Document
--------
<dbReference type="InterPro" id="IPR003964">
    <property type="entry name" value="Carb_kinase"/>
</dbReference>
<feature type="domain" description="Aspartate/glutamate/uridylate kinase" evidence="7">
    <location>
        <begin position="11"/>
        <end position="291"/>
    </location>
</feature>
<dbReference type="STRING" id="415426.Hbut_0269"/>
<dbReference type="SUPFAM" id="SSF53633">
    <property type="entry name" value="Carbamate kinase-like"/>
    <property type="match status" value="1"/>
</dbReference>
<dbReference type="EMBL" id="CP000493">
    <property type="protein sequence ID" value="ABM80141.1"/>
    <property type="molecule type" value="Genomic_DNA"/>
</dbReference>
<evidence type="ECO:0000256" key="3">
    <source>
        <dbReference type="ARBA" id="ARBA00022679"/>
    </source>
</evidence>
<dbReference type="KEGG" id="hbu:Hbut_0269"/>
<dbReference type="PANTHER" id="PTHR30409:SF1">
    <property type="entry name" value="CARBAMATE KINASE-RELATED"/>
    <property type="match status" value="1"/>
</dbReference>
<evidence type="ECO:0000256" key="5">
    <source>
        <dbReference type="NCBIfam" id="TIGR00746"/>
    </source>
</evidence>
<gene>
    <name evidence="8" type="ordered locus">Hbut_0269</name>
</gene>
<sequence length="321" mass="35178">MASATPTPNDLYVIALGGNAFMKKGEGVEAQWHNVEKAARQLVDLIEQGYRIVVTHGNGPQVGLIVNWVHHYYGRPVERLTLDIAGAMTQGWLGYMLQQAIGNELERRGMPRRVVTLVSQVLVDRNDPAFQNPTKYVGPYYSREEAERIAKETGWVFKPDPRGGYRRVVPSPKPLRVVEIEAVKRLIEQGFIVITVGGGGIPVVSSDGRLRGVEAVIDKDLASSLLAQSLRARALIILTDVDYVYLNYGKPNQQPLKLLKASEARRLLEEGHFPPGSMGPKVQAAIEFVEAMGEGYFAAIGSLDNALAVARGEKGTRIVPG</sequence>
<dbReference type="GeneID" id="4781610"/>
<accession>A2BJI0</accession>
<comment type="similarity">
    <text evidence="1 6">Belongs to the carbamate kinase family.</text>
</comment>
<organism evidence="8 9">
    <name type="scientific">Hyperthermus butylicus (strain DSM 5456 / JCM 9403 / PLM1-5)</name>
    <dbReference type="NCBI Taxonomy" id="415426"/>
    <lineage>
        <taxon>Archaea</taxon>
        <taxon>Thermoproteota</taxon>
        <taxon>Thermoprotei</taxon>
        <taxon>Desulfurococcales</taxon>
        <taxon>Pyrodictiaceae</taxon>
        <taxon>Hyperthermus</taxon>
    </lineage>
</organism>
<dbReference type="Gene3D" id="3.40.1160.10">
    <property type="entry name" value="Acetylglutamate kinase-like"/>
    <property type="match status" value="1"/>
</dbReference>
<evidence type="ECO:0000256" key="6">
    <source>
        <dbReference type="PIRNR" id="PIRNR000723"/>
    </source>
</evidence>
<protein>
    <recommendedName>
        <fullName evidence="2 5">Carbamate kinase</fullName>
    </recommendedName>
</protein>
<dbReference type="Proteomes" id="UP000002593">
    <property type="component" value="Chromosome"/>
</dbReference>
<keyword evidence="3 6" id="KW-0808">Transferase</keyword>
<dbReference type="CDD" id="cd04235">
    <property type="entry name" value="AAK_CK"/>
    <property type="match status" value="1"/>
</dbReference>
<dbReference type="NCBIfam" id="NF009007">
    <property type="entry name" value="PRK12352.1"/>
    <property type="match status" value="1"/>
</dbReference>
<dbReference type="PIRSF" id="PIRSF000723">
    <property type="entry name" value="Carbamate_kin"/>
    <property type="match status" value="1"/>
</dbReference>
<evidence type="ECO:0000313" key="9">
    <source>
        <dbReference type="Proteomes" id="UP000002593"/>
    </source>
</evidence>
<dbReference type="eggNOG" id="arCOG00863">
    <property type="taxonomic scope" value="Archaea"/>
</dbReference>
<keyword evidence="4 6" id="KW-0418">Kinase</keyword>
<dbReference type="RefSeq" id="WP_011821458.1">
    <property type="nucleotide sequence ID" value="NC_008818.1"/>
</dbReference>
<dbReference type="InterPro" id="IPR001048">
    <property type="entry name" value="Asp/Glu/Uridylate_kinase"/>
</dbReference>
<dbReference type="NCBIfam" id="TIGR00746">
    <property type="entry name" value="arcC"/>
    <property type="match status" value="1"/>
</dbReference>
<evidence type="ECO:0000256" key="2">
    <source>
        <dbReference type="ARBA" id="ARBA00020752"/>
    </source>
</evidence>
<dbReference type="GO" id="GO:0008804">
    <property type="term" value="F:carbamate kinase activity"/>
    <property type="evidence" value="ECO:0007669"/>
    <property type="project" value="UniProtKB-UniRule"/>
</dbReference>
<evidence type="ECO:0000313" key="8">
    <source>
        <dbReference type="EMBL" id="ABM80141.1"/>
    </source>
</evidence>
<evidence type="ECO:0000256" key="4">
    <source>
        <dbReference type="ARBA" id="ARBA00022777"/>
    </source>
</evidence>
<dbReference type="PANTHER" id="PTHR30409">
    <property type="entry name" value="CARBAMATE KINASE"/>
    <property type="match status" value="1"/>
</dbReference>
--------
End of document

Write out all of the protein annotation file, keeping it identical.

<dbReference type="InterPro" id="IPR003964">
    <property type="entry name" value="Carb_kinase"/>
</dbReference>
<feature type="domain" description="Aspartate/glutamate/uridylate kinase" evidence="7">
    <location>
        <begin position="11"/>
        <end position="291"/>
    </location>
</feature>
<dbReference type="STRING" id="415426.Hbut_0269"/>
<dbReference type="SUPFAM" id="SSF53633">
    <property type="entry name" value="Carbamate kinase-like"/>
    <property type="match status" value="1"/>
</dbReference>
<dbReference type="EMBL" id="CP000493">
    <property type="protein sequence ID" value="ABM80141.1"/>
    <property type="molecule type" value="Genomic_DNA"/>
</dbReference>
<evidence type="ECO:0000256" key="3">
    <source>
        <dbReference type="ARBA" id="ARBA00022679"/>
    </source>
</evidence>
<dbReference type="KEGG" id="hbu:Hbut_0269"/>
<dbReference type="PANTHER" id="PTHR30409:SF1">
    <property type="entry name" value="CARBAMATE KINASE-RELATED"/>
    <property type="match status" value="1"/>
</dbReference>
<evidence type="ECO:0000256" key="5">
    <source>
        <dbReference type="NCBIfam" id="TIGR00746"/>
    </source>
</evidence>
<gene>
    <name evidence="8" type="ordered locus">Hbut_0269</name>
</gene>
<sequence length="321" mass="35178">MASATPTPNDLYVIALGGNAFMKKGEGVEAQWHNVEKAARQLVDLIEQGYRIVVTHGNGPQVGLIVNWVHHYYGRPVERLTLDIAGAMTQGWLGYMLQQAIGNELERRGMPRRVVTLVSQVLVDRNDPAFQNPTKYVGPYYSREEAERIAKETGWVFKPDPRGGYRRVVPSPKPLRVVEIEAVKRLIEQGFIVITVGGGGIPVVSSDGRLRGVEAVIDKDLASSLLAQSLRARALIILTDVDYVYLNYGKPNQQPLKLLKASEARRLLEEGHFPPGSMGPKVQAAIEFVEAMGEGYFAAIGSLDNALAVARGEKGTRIVPG</sequence>
<dbReference type="GeneID" id="4781610"/>
<accession>A2BJI0</accession>
<comment type="similarity">
    <text evidence="1 6">Belongs to the carbamate kinase family.</text>
</comment>
<organism evidence="8 9">
    <name type="scientific">Hyperthermus butylicus (strain DSM 5456 / JCM 9403 / PLM1-5)</name>
    <dbReference type="NCBI Taxonomy" id="415426"/>
    <lineage>
        <taxon>Archaea</taxon>
        <taxon>Thermoproteota</taxon>
        <taxon>Thermoprotei</taxon>
        <taxon>Desulfurococcales</taxon>
        <taxon>Pyrodictiaceae</taxon>
        <taxon>Hyperthermus</taxon>
    </lineage>
</organism>
<dbReference type="Gene3D" id="3.40.1160.10">
    <property type="entry name" value="Acetylglutamate kinase-like"/>
    <property type="match status" value="1"/>
</dbReference>
<evidence type="ECO:0000256" key="6">
    <source>
        <dbReference type="PIRNR" id="PIRNR000723"/>
    </source>
</evidence>
<protein>
    <recommendedName>
        <fullName evidence="2 5">Carbamate kinase</fullName>
    </recommendedName>
</protein>
<dbReference type="Proteomes" id="UP000002593">
    <property type="component" value="Chromosome"/>
</dbReference>
<keyword evidence="3 6" id="KW-0808">Transferase</keyword>
<dbReference type="CDD" id="cd04235">
    <property type="entry name" value="AAK_CK"/>
    <property type="match status" value="1"/>
</dbReference>
<dbReference type="NCBIfam" id="NF009007">
    <property type="entry name" value="PRK12352.1"/>
    <property type="match status" value="1"/>
</dbReference>
<dbReference type="PIRSF" id="PIRSF000723">
    <property type="entry name" value="Carbamate_kin"/>
    <property type="match status" value="1"/>
</dbReference>
<evidence type="ECO:0000313" key="9">
    <source>
        <dbReference type="Proteomes" id="UP000002593"/>
    </source>
</evidence>
<dbReference type="eggNOG" id="arCOG00863">
    <property type="taxonomic scope" value="Archaea"/>
</dbReference>
<keyword evidence="4 6" id="KW-0418">Kinase</keyword>
<dbReference type="RefSeq" id="WP_011821458.1">
    <property type="nucleotide sequence ID" value="NC_008818.1"/>
</dbReference>
<dbReference type="InterPro" id="IPR001048">
    <property type="entry name" value="Asp/Glu/Uridylate_kinase"/>
</dbReference>
<dbReference type="NCBIfam" id="TIGR00746">
    <property type="entry name" value="arcC"/>
    <property type="match status" value="1"/>
</dbReference>
<evidence type="ECO:0000256" key="2">
    <source>
        <dbReference type="ARBA" id="ARBA00020752"/>
    </source>
</evidence>
<dbReference type="GO" id="GO:0008804">
    <property type="term" value="F:carbamate kinase activity"/>
    <property type="evidence" value="ECO:0007669"/>
    <property type="project" value="UniProtKB-UniRule"/>
</dbReference>
<evidence type="ECO:0000313" key="8">
    <source>
        <dbReference type="EMBL" id="ABM80141.1"/>
    </source>
</evidence>
<evidence type="ECO:0000256" key="4">
    <source>
        <dbReference type="ARBA" id="ARBA00022777"/>
    </source>
</evidence>
<dbReference type="PANTHER" id="PTHR30409">
    <property type="entry name" value="CARBAMATE KINASE"/>
    <property type="match status" value="1"/>
</dbReference>